reminded me of this studio's knack for crafting engrossing, oddball worlds with an incredible sense of place. Control is perhaps Remedy's weirdest yet, with the talking upside pyramid who's also your boss being about the sixth-strangest part. But thanks to sharp writing, a set of awesome and varied psychic combat abilities, and an impressively thought-out world, it was easy to wrap my head around what made this adventure tick. Infiltrating the Federal Bureau of Control as Jesse Faden and her blue wavy spirit buddy, I found myself fascinated. The Bureau's headquarters seems like a drab, nondescript office building at first, and Jesse's search for answers to events in her past was equally mundane at first. But Control quickly reveals what lies behind those concrete walls: within the first chapter I became both the janitor's assistant and the new acting director of the Bureau.
Jesse's search was then sidetracked by solving everyone's problems . And while taking over the bureaucracy of a federal institution may sound like a dull time, when it's filled with these many weird and distinctive characters and overrun by an interdimensional force known as the Hiss, it is rarely ever in practice.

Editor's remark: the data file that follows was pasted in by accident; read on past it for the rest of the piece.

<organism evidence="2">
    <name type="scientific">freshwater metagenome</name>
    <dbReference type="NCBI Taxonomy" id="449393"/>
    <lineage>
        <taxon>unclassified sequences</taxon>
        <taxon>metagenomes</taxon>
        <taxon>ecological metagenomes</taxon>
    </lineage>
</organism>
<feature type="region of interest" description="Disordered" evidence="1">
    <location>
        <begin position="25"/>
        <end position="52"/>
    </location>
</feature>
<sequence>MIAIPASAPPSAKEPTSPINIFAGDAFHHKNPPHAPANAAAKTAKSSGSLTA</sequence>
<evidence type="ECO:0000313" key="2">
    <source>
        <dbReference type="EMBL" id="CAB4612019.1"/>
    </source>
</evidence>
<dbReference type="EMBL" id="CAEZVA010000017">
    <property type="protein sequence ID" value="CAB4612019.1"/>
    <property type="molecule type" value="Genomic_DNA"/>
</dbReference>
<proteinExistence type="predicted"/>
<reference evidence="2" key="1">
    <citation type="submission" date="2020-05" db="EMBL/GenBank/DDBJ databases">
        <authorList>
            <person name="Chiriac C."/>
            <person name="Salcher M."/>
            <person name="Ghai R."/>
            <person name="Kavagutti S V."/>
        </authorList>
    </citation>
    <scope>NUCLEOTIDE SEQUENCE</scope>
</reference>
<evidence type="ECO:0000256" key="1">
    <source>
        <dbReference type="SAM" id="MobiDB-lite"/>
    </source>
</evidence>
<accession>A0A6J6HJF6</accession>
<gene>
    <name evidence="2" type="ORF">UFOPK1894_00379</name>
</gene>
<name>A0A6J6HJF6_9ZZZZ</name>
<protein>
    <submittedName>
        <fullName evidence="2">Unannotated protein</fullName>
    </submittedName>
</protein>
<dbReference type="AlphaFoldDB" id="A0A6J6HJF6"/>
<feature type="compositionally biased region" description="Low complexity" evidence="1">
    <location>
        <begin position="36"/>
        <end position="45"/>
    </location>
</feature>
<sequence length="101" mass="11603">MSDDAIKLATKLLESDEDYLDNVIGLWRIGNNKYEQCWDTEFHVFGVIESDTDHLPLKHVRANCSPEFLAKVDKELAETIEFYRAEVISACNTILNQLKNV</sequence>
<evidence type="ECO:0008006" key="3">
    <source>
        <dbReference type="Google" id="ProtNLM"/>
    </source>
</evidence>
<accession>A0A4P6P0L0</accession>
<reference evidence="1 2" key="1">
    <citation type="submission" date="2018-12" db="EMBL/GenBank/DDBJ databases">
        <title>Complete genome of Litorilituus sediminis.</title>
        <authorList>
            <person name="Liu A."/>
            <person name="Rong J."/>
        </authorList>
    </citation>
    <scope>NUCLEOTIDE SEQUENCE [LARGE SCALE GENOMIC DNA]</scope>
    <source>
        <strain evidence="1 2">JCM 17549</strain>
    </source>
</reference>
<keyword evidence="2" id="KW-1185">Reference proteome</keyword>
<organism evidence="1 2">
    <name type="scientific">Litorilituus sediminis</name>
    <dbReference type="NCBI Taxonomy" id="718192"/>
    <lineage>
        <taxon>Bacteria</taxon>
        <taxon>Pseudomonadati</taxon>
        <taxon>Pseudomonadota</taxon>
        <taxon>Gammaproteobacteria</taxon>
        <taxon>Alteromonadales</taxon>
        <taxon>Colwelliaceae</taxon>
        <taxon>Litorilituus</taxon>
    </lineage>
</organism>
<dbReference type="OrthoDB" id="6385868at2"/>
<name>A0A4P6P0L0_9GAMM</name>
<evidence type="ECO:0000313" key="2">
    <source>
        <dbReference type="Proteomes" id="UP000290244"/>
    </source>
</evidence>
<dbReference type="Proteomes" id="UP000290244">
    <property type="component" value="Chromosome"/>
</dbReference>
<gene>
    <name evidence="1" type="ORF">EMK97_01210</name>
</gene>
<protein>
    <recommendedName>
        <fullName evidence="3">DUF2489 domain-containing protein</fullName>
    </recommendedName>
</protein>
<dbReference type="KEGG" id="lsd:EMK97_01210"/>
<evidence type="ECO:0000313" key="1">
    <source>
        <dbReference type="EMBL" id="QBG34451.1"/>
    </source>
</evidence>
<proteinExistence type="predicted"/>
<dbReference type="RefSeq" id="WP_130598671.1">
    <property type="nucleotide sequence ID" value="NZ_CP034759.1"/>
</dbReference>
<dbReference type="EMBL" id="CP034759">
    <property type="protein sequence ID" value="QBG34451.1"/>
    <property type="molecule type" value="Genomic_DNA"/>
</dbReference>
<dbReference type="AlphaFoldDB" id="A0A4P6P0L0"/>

Mind Over Matter
As a kid who grew up on the X-Men, I've always wished I'd discover some latent psychic powers, or at least the ability to grow my fingernails super fast or something. Control's lineup of moves is the closest one has gotten thus far to wielding supernatural abilities, and Remedy has made each of them fun to use.
Jesse's telekinesis is the best of the bunch. With a wave of her hand a crate or table or ever-reliable chunk of concrete snaps to your side with satisfying urgency, and then hurls at the foes and the destructive environment with just as much of a thrilling zoom. I easily relied on this form of attack the bridge, and while it's not quite the same level of tactile satisfaction as Kratos' Leviathan Ax, the oomph of hurling heavy objects around with my mind is as close as I've felt since.
The other abilities aren't quite as handy but mostly still fun to use. Late-game hovering allows for even more mobility, and Jesse's shield is great when enemies with telekinesis of their own force you to go on the defensive. Control's combat encourages constant movement, and finding a cover is often necessary to survive, even if you have to summon it yourself. The standard difficulty level is not unfairly hard, but I died a fair number of times when I thought to balance both offensive and defensive skills and got too cocky with jumping into the fray, for example. Getting up close and using the psionic wave force melee ability can be advantageous when you're down to just a couple of foes, but any more than that and short range combat usually ice to a swift death, in my experience.